Students Prepare for Future Careers

Students Prepare for Future Careers

By Erik Kjer, News Editor Originally published in Issue 7, Volume 33 of The University Register on February 12, 2021

February brings with it many things: the Super Bowl, Valentines Day, National Frozen Yogurt Day (it was on the sixth this year), and students across the nation ripping their hair out trying to get hired. February is a popular month for application deadlines and the University Register spoke with Cindy Boe, Associate Director of Career Services at Morris.

“A lot of employers do have a lot of deadlines around this time of the semester,” Boe said. “Most employers are posting their positions in January in February and then they are interviewing in March and April and making those offers at the end of the semester.”

Finding employment opportunities that fit your skillset and interests are difficult, so we asked about useful strategies for finding positions.

“The best way to find internship opportunities that fit you is to first do what what I personally call double-sided research,” Boe said. “What I mean by that is doing some research on yourself and being able to say, ‘this is my goal.’ The first answer that comes to your mind might be, ‘I have no idea,’ but resist that urge and say what is it that you really want to ultimately learn. Think about the thing that you really want to learn and then brainstorm what companies might align with that goal.”

Career Services offers Goldpass: a website designed to connect students and recent graduates with employment opportunities. Keywords are typically a good place to start. For example, one student Boe helped was interested in using multilingual skills and liked working with children.

“We started searching keywords like ‘education,’ ‘teaching,’ things that were pulling jobs related to kids, so we started looking at the word development,” she said. This search produced a list of positions, but these can be expanded upon. “We were pulling words from these job descriptions and looking those up in Goldpass, but then you can take that list of keywords and you can go to larger job search engines like Indeed, or LinkedIn,” said Boe.

For those who are still having trouble finding positions to apply for, or want to interact more directly with employers, the University of Minnesota’s primary Job and Internship Fair is coming up soon, on February 25, and it’s particularly accessible this year.

“Normally we take some buses to the Twin Cities and we’re at the Minneapolis convention center and there’s hundreds and hundreds of people, but this year the event is virtual and so there’s no travel, there’s no out-of-pocket cost, you can still interact with employers directly, and you don’t even have to wait in line,” Boe said.

Those who are interested in attending the fair and seeing personalized internships and job offers can visit goldpass.umn.edu. Once you’ve found positions that you’re interested in, Boe offers some tips to put together a decent application.

“The benefit of writing a cover letter is that the employer gets to see your communication skills in another setting in addition to the resume,” she said. “The resume is a list of facts, it’s bullet points, it’s snapshots of your experience. The cover letter is full sentences you have the opportunity to tell a story behind your experience and to give them a little bit more context or information about who you are as a whole. If a position requires communication skills and you have a lot of experience and communication skills in several different contexts, you want to make sure that you’re using those same keywords. If they’re talking about communication, use that, if they’re talking about listening use that word. Think about how you can use communication words similar to communication on your resume just by changing keywords here and there in your resume. The first person to see your resume is actually a robot and the way that application tracking systems work is when that applicant tracking system sees or reads your resume, the input they’re given is that job description and the more you’re using those keywords in your resume the better. There’s this old-school [idea] and it still circulates on the internet about how you can copy and paste the entire job description into your resume in a text box and then put it in white font behind your resume. but the applicant tracking system can see through those little tricks.”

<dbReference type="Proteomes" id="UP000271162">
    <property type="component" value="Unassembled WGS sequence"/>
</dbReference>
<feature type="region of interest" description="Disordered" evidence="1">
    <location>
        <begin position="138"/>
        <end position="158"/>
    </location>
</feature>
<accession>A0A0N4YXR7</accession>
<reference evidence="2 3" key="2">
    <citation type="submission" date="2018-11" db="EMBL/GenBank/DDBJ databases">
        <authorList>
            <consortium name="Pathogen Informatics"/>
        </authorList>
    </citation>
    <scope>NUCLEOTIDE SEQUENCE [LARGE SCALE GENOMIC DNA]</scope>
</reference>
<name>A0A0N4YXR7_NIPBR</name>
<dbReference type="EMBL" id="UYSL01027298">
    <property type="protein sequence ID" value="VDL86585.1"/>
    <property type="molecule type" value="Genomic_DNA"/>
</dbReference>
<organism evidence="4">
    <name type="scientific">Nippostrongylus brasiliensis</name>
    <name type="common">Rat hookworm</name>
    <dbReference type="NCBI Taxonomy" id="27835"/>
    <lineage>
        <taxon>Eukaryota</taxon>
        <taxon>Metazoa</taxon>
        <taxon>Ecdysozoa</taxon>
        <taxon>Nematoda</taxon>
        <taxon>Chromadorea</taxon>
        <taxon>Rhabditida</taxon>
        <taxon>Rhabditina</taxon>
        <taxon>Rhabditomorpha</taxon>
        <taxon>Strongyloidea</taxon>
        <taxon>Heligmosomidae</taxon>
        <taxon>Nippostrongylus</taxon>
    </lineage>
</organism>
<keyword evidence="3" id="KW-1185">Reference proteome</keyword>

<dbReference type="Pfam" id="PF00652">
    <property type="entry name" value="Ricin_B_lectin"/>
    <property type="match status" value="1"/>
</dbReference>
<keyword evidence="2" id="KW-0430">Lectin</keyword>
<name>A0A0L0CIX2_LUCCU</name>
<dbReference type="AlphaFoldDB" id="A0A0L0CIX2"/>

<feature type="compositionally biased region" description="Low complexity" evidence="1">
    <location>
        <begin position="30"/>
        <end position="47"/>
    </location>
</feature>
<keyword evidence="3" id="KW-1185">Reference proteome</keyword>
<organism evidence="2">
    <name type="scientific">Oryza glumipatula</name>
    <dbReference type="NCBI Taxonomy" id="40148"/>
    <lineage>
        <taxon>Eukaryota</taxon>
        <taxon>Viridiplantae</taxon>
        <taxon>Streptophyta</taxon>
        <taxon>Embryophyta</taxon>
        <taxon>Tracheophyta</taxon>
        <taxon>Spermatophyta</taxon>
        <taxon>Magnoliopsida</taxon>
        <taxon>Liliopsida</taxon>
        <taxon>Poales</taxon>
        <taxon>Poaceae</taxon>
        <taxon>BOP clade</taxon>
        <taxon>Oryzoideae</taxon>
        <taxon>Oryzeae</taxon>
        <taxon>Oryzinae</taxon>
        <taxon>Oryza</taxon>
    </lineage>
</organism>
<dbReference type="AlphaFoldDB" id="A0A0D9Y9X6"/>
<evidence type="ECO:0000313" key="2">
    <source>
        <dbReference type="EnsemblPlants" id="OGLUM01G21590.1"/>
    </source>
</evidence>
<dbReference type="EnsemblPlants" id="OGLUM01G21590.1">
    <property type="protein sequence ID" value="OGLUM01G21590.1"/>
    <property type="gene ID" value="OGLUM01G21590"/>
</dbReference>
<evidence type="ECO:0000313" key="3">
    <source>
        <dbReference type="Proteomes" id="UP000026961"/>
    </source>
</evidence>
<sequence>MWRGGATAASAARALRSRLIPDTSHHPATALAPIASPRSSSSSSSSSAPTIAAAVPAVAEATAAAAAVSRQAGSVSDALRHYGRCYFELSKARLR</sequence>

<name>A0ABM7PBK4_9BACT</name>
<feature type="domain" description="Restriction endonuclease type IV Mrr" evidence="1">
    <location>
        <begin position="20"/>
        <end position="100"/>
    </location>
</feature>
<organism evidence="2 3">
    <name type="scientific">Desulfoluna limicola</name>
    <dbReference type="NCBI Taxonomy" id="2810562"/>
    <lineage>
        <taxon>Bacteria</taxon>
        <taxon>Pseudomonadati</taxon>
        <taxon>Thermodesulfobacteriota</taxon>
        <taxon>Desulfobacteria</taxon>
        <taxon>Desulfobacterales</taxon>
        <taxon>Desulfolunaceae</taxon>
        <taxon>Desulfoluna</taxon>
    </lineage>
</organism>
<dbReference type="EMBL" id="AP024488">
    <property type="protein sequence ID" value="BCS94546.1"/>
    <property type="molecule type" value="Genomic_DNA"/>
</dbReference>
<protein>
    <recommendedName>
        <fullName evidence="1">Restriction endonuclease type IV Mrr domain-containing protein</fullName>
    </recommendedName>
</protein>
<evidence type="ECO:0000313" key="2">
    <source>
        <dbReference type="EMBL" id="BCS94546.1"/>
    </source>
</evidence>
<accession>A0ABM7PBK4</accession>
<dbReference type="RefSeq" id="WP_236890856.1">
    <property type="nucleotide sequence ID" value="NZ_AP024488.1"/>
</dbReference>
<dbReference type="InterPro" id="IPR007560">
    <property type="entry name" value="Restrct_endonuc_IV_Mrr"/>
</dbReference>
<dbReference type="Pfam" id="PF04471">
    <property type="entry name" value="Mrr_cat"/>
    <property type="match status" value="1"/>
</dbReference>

The interview ended with an interesting and important anecdote.

“A number of years ago I met with a student who popped by the career services office and was telling me how they were frustrated about their job search and they had applied to 300 positions and had not received an interview or a phone call or an email anything and I said, ‘Please come into my office; I want to find out what this is what’s going on,’ and so we had a conversation and found out that um they had never tailored their resume at all. They had sent a generic cover letter that did not refer to the specific company, that did not refer to their mission or values. Employers think you just want a job [but] you don’t want this job, and that can be off-putting for employers. So we had a conversation in my office - we talked about tailoring and we went over some of that, and I think they learned from that experience that it’s not always about quantity of applications, but it’s really about the effort that you put in. There is going to be rejection as part of this. You’re not going to get offered every job you apply for and the number can really vary.”

Photo on top courtesy of Tammy Roth